Pregnancy & Exercise

One of the more common misconceptions about pregnancy is that women should not be exercising due to the extra weight they are already carrying around on a daily basis. While future mothers are expendining more energy and are considerably more tired, exercise still has a positive impact on pregnancies. Regular exercise can reduce some negative symptoms of pregnancy such as backaches, swelling, and bloating. It can also help with mood swings, boost energy levels, maintain weight, and help sleep better.



It is important that before a pregnant woman starts a new workout program or plan, they talk to their doctor to ensure that it is safe for both themselves and the baby. Some doctors would not recommend exercising while pregnant if you also struggle with placenta problems, vaginal bleeding, heart or lung disease, issues with the cervix, severe anemia, previous preterm labor, or high blood pressure. Exercising while having some of these conditions can cause harm and issues with the pregnancy.


Exercising five to six days a week for 30 minutes can maximize health benefits. It is important to warm up, stretch, and stay hydrated. Drinking a sufficient amount of water throughout the entire day and night will prevent dehydration during a workout. For beginners, it could be beneficial to start with as little as 10 minutes a day. It is important to not start with strenuous and exhausting exercise because the body is not used to that. It is essential to begin with a moderate activity such as walking or water aerobics, which would be easy on the joints. Other activities could include stationary biking, modified yoga, and modified pilates. With any of these exercises, be sure to not lie on your back for an extended period of time.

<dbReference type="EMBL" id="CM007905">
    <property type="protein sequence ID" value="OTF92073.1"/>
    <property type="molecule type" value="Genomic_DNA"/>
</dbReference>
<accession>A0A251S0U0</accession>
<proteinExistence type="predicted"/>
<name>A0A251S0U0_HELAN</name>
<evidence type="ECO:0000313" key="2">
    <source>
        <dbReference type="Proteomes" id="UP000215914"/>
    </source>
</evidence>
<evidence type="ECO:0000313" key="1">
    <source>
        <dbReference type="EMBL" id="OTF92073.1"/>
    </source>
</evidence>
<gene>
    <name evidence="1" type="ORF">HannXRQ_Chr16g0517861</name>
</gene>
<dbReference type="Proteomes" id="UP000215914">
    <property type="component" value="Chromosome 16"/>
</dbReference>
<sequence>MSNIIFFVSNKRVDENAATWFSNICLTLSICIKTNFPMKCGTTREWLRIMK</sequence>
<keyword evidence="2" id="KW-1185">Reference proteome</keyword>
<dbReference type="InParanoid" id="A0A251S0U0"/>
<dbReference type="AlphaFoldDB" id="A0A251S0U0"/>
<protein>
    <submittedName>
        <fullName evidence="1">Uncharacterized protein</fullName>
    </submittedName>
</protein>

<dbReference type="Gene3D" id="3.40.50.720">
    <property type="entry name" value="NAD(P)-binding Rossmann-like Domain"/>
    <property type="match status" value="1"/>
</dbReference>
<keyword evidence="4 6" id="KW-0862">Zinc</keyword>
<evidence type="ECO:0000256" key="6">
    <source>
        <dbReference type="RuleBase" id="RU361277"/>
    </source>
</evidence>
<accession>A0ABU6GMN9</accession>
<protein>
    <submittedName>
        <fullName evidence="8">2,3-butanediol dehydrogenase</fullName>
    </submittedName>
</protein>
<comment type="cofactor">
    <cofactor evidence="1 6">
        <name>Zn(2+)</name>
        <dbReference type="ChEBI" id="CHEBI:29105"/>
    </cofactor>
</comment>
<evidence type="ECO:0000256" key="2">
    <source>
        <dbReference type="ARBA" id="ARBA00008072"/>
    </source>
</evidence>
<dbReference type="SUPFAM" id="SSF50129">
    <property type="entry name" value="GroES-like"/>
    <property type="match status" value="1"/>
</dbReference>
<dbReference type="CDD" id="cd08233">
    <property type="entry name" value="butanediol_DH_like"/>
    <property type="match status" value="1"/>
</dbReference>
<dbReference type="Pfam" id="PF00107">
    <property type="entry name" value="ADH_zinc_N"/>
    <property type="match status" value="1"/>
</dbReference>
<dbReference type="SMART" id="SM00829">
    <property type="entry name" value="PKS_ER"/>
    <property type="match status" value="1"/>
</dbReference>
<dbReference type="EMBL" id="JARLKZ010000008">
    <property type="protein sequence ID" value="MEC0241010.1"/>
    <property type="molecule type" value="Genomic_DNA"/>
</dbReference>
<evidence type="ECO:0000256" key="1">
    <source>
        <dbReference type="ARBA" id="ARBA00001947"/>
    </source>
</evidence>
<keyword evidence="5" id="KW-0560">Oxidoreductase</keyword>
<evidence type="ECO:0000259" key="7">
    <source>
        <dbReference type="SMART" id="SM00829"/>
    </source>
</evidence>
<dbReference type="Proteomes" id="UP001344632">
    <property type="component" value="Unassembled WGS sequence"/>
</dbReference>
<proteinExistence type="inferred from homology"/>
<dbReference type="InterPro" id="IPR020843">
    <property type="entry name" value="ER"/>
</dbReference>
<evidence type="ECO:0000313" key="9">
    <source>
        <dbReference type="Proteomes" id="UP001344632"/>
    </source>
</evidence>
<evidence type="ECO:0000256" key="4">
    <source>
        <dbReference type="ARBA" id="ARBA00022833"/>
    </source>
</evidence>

Mothers who were used to working out before pregnant should be able to exercise at the frequency and intensity they did before as long as there is no pain. Many runners and joggers continue their training while pregnant. Growing up, I frequently participated in trail running. Sometimes, I would see pregnant women running and question if that was safe for the baby. Little did I know that frequent exercise pre, during, and post pregnancy can help the overall well being of the child and mother.



While most moderate exercise is safe while pregnant, there are a few things that you should avoid. Any contact sports that have a risk of getting hit could include soccer, basketball, and tennis. Getting hit, especially in the abdomen, could cause harm to the child and mother. It is also important to avoid sports that could have a risk of falling, this could include horseback riding, skiing, surfing, and off-road cycling. Hot yoga and pilates should also be avoided as the mother could overheat and have major health complications with increased blood pressure. Some signs that a pregnant women should stop exercising are feeling dizzy, chest pains, swelling, fluid coming from the vagina, headaches, and painful contractions. Another precaution to take in is to consider that a woman’s hormones while pregnant makes their joints relax. This could make them even more prone to injury than a non-pregnant woman.


It is important to continue exercise post pregnancy because there are many health benefits. Many mothers struggle with postpartum depression and regular exercise releases endorphins, which help boost overall mood and well being. Some women suffer from deep vein thrombosis post pregnancy, and continuous exercise increases blood circulation in the body and can help prevent that. Also, exercising could help with losing the extra weight that a mother likely gained during pregnancy.


Many people hear of exercise having many health benefits for people of all ages, genders, and sizes. Mothers tend to stop exercising or take the time of pregnancy to relax because it is already doing a toll on their own body. Many health benefits stem from consistent exercise, so putting in the extra 30 minutes is not only worth it for the mother, but the future health of the child.



https://www.mayoclinic.org/healthy-lifestyle/pregnancy-week-by-week/in-depth/pregnancy-and-exercise/art-20046896

https://www.acog.org/Patients/FAQs/Exercise-During-Pregnancy?IsMobileSet=false

https://www.sciencedirect.com/science/article/pii/S0002937800702158


Blog Provided by Anna Colagrossi

© 2020 by Iowa Academy of Nutrition and Dietetics | Terms | Privacy Policies  | Contact